Skin Cancers

Patients with IBD have an increased risk of skin cancers, like basal cell and squamous cell carcinoma, and even melanoma. So make sure that you are wearing sunscreen, and protective clothing, and keeping a close eye on any changing spots on your skin. If you find anything, make sure you see a provider.


While all adults at risk of osteoporosis should be screened, patients with IBD are at increased risk for several reasons, including chronic inflammation and exposure to steroids. While you should talk to your provider about your specific recommendations, you can help decrease your risk by making sure you have a diet high in vitamin D and calcium and doing weight-bearing exercises like walking, running, or playing tennis.⁹


Most people are aware that smoking causes lung cancer. However, did you know that smoking may increase your risk of developing Crohn’s Disease, cause the disease to progress, and worsen your overall outcomes? It may even increase your risk of developing arthritis. The good news is that quitting can lower your risk back to someone who never smoked! So talk to your health team about how to quit – it’s one of the biggest things you can do for your health.

Did you know? There are medications – in addition to nicotine replacement therapy like patches or gum – that can help you decrease your cravings and stop smoking. Schedule an appointment with your PCP to discuss options.

  1. Farraye, Francis A, et al. “Acg Clinical Guideline: Preventive Care in Inflammatory Bowel Disease.” American Journal of Gastroenterology, vol. 112, no. 2, 2017, pp. 241–258., doi:10.1038/ajg.2016.537.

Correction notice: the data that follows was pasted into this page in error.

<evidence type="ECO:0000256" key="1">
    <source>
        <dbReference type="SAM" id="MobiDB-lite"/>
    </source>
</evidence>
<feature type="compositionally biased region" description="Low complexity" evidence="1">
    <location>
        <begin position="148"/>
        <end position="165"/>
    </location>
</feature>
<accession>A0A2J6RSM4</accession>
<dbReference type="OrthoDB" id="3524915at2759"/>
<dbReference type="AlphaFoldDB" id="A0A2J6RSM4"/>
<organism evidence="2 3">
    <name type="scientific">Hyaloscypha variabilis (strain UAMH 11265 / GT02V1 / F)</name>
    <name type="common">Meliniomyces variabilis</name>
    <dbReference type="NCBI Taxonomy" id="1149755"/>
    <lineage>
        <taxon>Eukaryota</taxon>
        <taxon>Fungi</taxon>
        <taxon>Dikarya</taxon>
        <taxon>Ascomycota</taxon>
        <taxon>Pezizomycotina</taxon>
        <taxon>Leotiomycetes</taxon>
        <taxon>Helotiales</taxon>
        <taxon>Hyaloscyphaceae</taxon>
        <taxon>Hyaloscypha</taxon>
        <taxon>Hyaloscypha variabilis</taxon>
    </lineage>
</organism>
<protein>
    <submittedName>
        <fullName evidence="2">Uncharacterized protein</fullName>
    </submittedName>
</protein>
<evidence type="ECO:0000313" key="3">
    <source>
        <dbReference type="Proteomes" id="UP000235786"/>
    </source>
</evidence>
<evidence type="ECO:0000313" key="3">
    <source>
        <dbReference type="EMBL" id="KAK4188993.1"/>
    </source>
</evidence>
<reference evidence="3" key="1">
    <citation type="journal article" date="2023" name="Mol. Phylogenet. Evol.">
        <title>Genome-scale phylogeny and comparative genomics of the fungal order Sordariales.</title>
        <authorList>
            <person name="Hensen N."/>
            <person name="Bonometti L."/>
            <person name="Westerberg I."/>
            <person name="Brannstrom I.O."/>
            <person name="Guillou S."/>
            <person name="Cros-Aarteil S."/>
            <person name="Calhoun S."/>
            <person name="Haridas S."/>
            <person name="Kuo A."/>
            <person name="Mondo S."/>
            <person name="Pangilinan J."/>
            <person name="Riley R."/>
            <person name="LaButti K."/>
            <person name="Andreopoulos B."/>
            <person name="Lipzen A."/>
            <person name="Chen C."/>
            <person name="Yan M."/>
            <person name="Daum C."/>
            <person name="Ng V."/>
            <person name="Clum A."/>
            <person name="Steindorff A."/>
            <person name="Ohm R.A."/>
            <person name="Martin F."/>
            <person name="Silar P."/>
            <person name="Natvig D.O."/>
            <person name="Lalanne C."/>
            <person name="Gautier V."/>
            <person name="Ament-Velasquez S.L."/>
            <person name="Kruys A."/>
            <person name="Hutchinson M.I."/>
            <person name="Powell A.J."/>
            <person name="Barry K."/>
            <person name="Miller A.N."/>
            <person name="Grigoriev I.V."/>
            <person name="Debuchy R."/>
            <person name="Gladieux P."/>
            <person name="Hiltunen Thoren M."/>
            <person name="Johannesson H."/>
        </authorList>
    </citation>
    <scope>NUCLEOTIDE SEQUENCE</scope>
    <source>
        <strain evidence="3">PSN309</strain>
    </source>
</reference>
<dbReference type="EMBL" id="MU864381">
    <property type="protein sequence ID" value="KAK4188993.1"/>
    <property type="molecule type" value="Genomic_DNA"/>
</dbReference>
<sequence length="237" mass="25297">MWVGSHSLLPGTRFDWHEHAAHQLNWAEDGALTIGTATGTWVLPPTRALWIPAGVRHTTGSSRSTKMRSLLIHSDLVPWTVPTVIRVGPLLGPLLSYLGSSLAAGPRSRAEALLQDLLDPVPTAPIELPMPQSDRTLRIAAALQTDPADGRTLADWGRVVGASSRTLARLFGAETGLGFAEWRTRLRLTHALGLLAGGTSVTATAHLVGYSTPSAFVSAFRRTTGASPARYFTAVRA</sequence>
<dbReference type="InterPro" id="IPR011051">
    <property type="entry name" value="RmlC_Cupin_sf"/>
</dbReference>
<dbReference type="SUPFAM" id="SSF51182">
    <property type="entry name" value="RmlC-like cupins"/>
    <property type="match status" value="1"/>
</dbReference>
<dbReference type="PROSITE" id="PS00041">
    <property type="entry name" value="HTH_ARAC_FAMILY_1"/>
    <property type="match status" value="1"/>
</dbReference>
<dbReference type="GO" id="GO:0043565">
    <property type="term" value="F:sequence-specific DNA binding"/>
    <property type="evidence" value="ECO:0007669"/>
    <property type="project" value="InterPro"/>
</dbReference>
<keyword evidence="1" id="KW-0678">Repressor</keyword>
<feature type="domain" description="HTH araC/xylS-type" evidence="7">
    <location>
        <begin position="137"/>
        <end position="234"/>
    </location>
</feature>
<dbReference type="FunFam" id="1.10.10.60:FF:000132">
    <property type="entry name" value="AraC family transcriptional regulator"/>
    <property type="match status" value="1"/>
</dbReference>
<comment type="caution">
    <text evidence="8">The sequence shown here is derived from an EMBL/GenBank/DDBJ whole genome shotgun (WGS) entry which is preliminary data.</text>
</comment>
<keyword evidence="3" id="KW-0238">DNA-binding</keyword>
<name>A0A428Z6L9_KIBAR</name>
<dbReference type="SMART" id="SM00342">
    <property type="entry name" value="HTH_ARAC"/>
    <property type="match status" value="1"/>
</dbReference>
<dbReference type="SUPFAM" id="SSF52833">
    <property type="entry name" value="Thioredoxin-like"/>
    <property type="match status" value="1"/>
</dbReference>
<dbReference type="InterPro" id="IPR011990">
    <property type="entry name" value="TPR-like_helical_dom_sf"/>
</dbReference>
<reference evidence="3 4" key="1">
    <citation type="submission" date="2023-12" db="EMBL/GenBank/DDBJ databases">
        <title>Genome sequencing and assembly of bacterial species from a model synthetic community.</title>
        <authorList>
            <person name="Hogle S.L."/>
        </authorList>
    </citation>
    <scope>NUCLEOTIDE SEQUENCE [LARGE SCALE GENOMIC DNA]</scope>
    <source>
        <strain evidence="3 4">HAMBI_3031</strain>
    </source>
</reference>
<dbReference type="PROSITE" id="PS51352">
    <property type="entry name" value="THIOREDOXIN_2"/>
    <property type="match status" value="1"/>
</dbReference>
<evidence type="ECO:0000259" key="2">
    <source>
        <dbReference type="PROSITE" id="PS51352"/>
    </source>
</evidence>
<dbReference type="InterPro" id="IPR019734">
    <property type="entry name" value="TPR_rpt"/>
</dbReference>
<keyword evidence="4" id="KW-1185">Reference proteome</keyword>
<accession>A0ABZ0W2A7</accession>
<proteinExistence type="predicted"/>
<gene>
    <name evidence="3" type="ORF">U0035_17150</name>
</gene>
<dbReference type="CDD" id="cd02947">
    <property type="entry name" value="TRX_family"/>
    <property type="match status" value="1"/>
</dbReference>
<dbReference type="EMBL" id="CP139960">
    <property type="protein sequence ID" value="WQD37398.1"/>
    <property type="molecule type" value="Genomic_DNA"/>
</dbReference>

2. Sinclair, Jennifer A., et al. “Health Maintenance in the Inflammatory Bowel Disease Patient.” Gastroenterology Clinics of North America, vol. 41, no. 2, 2012, pp. 325–337., doi:10.1016/j.gtc.2012.01.006.

  3. Gao, Xin, et al. “Symptoms of Anxiety/Depression Is Associated with More Aggressive Inflammatory Bowel Disease.” Scientific Reports, vol. 11, no. 1, 2021, doi:10.1038/s41598-021-81213-8.

  4. Xierali, I. M., et al. “Family Physicians Are Essential for Mental Health Care Delivery.” The Journal of the American Board of Family Medicine, vol. 26, no. 2, 2013, pp. 114–115., doi:10.3122/jabfm.2013.02.120219.

  5. Hollon, Steven D., et al. “Effect of Cognitive Therapy with Antidepressant Medications vs Antidepressants Alone on the Rate of Recovery in Major Depressive Disorder.” JAMA Psychiatry, vol. 71, no. 10, 2014, p. 1157., doi:10.1001/jamapsychiatry.2014.1054.

  6. Rubin, Lorry G., et al. “2013 Idsa Clinical Practice Guideline for Vaccination of the Immunocompromised Host.” Clinical Infectious Diseases, vol. 58, no. 3, 2013, doi:10.1093/cid/cit684.

  7. Chhaparia, Anuj, et al. “Cervical Cancer Screening in Inflammatory Bowel Disease: Who Should Be Screening?” Gastroenterology Research, vol. 13, no. 5, Oct. 2020, pp. 208–216., doi:10.14740/gr1287.

  8. Moscicki, Anna-Barbara, et al. “Guidelines for Cervical Cancer Screening in Immunosuppressed Women without Hiv Infection.” Journal of Lower Genital Tract Disease, vol. 23, no. 2, 2019, pp. 87–101., doi:10.1097/lgt.0000000000000468.

  9. Caldera, Freddy, et al. “Comparing Guideline-Based Care Quality for Inflammatory Bowel Disease and Rheumatoid Arthritis Patients within a Medical Home.” Expert Review of Gastroenterology & Hepatology, vol. 10, no. 6, 2016, pp. 759–766., doi:10.1586/17474124.2016.1169920.